While the Busan festival is still feeling the political repercussions of its decision to screen “The Truth Shall Not Sink With the Sewol,” the controversial documentary about the capsizing of Sewol ferry in 2014 that was critical of the government, the general political climate and the impact on artistic freedom, however, has slowly changed.

South Korea has been battered with political upheavals stemming from scandals, and earlier this year President Park Geun-hye was removed from office, and a new government has taken over.

But three recent docs, “Moo-hyun, Tale of Two Cities (a.k.a Our President),” “Criminal Conspiracy” and “The Reservoir Game,” all take a strong stand on their subjects, and are finding receptive audiences. 

In the past, political documentaries rarely enjoyed box office success. “Moo-hyun,” about South Korea’s former president Roh Moo-hyun, however, has managed strong ticket sales. It earned $12.91 million from 1.85 million admissions.

“Conspiracy” and “Reservoir” either directly criticize or accuse the former President Lee Myung-back government’s of corruption. Lee is currently the target of investigations of his time in office, 2008-2013.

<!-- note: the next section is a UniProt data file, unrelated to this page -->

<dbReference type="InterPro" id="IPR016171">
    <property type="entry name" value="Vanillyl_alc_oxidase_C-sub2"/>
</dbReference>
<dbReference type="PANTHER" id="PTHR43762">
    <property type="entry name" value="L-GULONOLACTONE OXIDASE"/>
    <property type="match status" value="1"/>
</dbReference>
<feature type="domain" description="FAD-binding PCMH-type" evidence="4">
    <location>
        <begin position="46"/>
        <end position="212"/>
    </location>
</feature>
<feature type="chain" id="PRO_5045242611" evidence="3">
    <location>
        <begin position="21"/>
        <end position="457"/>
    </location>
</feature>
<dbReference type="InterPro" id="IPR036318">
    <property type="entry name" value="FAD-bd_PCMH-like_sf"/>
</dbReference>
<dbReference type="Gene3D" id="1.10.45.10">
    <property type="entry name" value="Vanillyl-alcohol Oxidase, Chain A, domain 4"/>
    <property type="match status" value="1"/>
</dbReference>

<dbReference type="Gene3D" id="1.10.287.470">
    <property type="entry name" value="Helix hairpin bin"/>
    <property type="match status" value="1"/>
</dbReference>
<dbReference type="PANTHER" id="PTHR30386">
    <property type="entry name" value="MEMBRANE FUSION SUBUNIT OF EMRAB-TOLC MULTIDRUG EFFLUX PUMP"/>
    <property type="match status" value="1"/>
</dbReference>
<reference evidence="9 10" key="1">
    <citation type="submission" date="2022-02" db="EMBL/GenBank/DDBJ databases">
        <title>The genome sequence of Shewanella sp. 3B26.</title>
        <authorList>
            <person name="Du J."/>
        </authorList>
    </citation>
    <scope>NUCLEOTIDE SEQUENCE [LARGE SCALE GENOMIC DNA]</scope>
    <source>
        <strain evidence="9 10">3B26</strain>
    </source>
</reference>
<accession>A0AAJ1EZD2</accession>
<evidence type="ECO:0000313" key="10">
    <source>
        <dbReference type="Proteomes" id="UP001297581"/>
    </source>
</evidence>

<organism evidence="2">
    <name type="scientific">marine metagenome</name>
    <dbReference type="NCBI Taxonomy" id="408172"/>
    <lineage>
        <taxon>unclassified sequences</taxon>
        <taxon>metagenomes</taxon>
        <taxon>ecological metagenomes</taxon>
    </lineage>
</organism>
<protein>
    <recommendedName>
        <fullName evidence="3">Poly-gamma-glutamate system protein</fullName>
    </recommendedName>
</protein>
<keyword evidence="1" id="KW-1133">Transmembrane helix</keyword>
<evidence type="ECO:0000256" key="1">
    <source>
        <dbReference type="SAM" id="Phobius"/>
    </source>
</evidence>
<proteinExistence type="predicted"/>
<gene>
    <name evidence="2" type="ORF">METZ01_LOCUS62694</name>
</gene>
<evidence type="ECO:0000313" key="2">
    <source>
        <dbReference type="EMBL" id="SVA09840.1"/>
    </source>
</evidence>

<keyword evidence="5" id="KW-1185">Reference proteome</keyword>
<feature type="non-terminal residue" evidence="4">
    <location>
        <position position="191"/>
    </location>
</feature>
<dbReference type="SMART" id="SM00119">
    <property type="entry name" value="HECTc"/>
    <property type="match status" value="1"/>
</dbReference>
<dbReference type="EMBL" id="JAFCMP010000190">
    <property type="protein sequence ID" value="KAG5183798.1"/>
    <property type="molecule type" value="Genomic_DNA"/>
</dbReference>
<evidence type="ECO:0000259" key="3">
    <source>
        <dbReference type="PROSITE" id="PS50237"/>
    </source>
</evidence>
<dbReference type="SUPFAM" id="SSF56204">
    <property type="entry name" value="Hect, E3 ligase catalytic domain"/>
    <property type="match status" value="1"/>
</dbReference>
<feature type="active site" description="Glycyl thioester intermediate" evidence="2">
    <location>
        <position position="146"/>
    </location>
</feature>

As “Conspiracy” explores how public broadcasting stations such as KBS and MBC have changed over the last 10 years under the conservative government, MBC executives requested for a preliminary injunction against screening of the film, but the court rejected the request.

“Reservoir” follows renowned political journalist Joo Jin-woo as he casts a doubt on alleged secret fund.

“I hope formal investigative authorities take over and conclude it,” said Kim O-jun, producer of the film.

Critics point out that Korean audiences are showing more interest in political documentaries because they have recently experienced the more political turmoil than ever.

“They can be seen as journalism documentaries—journalism in the form of documentary. As more and more people distrust journalism and broadcasting [as illustrated in “Conspiracy”], they find those documentaries more realistic and credible,” film critic Kang Seong-ryul told Variety.